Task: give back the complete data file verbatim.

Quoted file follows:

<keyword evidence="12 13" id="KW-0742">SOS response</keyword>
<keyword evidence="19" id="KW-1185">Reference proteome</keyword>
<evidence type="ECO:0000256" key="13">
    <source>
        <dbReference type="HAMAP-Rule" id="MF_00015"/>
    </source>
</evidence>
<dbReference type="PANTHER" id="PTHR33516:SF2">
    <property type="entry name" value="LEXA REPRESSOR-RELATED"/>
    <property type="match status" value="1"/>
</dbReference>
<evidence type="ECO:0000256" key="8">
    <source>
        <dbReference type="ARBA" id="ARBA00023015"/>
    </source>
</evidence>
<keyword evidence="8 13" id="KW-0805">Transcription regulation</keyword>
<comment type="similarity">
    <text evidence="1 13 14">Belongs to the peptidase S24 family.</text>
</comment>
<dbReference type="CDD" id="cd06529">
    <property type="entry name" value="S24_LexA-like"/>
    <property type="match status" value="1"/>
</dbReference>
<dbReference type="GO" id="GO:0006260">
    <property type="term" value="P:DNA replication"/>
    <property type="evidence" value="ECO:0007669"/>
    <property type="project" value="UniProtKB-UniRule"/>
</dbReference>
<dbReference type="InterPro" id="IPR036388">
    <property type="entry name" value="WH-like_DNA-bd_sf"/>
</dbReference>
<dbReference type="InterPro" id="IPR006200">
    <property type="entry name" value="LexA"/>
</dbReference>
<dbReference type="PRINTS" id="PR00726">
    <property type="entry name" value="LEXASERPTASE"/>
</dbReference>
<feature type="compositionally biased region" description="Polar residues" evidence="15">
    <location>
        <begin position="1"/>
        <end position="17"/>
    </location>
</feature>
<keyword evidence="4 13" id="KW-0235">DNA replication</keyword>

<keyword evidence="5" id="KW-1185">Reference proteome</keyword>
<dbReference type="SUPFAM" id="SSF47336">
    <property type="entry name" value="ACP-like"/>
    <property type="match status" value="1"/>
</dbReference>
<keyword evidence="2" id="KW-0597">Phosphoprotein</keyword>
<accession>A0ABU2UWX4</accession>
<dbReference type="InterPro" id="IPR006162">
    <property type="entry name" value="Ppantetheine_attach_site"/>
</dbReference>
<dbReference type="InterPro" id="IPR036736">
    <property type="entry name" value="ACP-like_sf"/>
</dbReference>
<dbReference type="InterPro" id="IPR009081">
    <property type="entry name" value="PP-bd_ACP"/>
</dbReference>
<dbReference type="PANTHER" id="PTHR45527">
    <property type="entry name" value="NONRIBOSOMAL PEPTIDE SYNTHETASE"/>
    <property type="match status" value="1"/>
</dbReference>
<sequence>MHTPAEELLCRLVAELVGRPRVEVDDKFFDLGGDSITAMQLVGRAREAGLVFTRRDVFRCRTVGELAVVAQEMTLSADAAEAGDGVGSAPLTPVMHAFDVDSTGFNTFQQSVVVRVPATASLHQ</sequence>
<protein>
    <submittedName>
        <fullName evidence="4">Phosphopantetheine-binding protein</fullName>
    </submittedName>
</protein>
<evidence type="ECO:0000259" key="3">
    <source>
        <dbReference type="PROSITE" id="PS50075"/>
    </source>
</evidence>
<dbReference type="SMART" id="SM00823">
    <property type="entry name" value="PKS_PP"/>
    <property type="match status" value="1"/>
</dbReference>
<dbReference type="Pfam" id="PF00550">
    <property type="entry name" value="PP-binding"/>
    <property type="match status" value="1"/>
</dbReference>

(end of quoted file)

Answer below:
<keyword evidence="12 13" id="KW-0742">SOS response</keyword>
<keyword evidence="19" id="KW-1185">Reference proteome</keyword>
<evidence type="ECO:0000256" key="13">
    <source>
        <dbReference type="HAMAP-Rule" id="MF_00015"/>
    </source>
</evidence>
<dbReference type="PANTHER" id="PTHR33516:SF2">
    <property type="entry name" value="LEXA REPRESSOR-RELATED"/>
    <property type="match status" value="1"/>
</dbReference>
<evidence type="ECO:0000256" key="8">
    <source>
        <dbReference type="ARBA" id="ARBA00023015"/>
    </source>
</evidence>
<keyword evidence="8 13" id="KW-0805">Transcription regulation</keyword>
<comment type="similarity">
    <text evidence="1 13 14">Belongs to the peptidase S24 family.</text>
</comment>
<dbReference type="CDD" id="cd06529">
    <property type="entry name" value="S24_LexA-like"/>
    <property type="match status" value="1"/>
</dbReference>
<dbReference type="GO" id="GO:0006260">
    <property type="term" value="P:DNA replication"/>
    <property type="evidence" value="ECO:0007669"/>
    <property type="project" value="UniProtKB-UniRule"/>
</dbReference>
<dbReference type="InterPro" id="IPR036388">
    <property type="entry name" value="WH-like_DNA-bd_sf"/>
</dbReference>
<dbReference type="InterPro" id="IPR006200">
    <property type="entry name" value="LexA"/>
</dbReference>
<dbReference type="PRINTS" id="PR00726">
    <property type="entry name" value="LEXASERPTASE"/>
</dbReference>
<feature type="compositionally biased region" description="Polar residues" evidence="15">
    <location>
        <begin position="1"/>
        <end position="17"/>
    </location>
</feature>
<keyword evidence="4 13" id="KW-0235">DNA replication</keyword>

<keyword evidence="5" id="KW-1185">Reference proteome</keyword>
<dbReference type="SUPFAM" id="SSF47336">
    <property type="entry name" value="ACP-like"/>
    <property type="match status" value="1"/>
</dbReference>
<keyword evidence="2" id="KW-0597">Phosphoprotein</keyword>
<accession>A0ABU2UWX4</accession>
<dbReference type="InterPro" id="IPR006162">
    <property type="entry name" value="Ppantetheine_attach_site"/>
</dbReference>
<dbReference type="InterPro" id="IPR036736">
    <property type="entry name" value="ACP-like_sf"/>
</dbReference>
<dbReference type="InterPro" id="IPR009081">
    <property type="entry name" value="PP-bd_ACP"/>
</dbReference>
<dbReference type="PANTHER" id="PTHR45527">
    <property type="entry name" value="NONRIBOSOMAL PEPTIDE SYNTHETASE"/>
    <property type="match status" value="1"/>
</dbReference>
<sequence>MHTPAEELLCRLVAELVGRPRVEVDDKFFDLGGDSITAMQLVGRAREAGLVFTRRDVFRCRTVGELAVVAQEMTLSADAAEAGDGVGSAPLTPVMHAFDVDSTGFNTFQQSVVVRVPATASLHQ</sequence>
<protein>
    <submittedName>
        <fullName evidence="4">Phosphopantetheine-binding protein</fullName>
    </submittedName>
</protein>
<evidence type="ECO:0000259" key="3">
    <source>
        <dbReference type="PROSITE" id="PS50075"/>
    </source>
</evidence>
<dbReference type="SMART" id="SM00823">
    <property type="entry name" value="PKS_PP"/>
    <property type="match status" value="1"/>
</dbReference>
<dbReference type="Pfam" id="PF00550">
    <property type="entry name" value="PP-binding"/>
    <property type="match status" value="1"/>
</dbReference>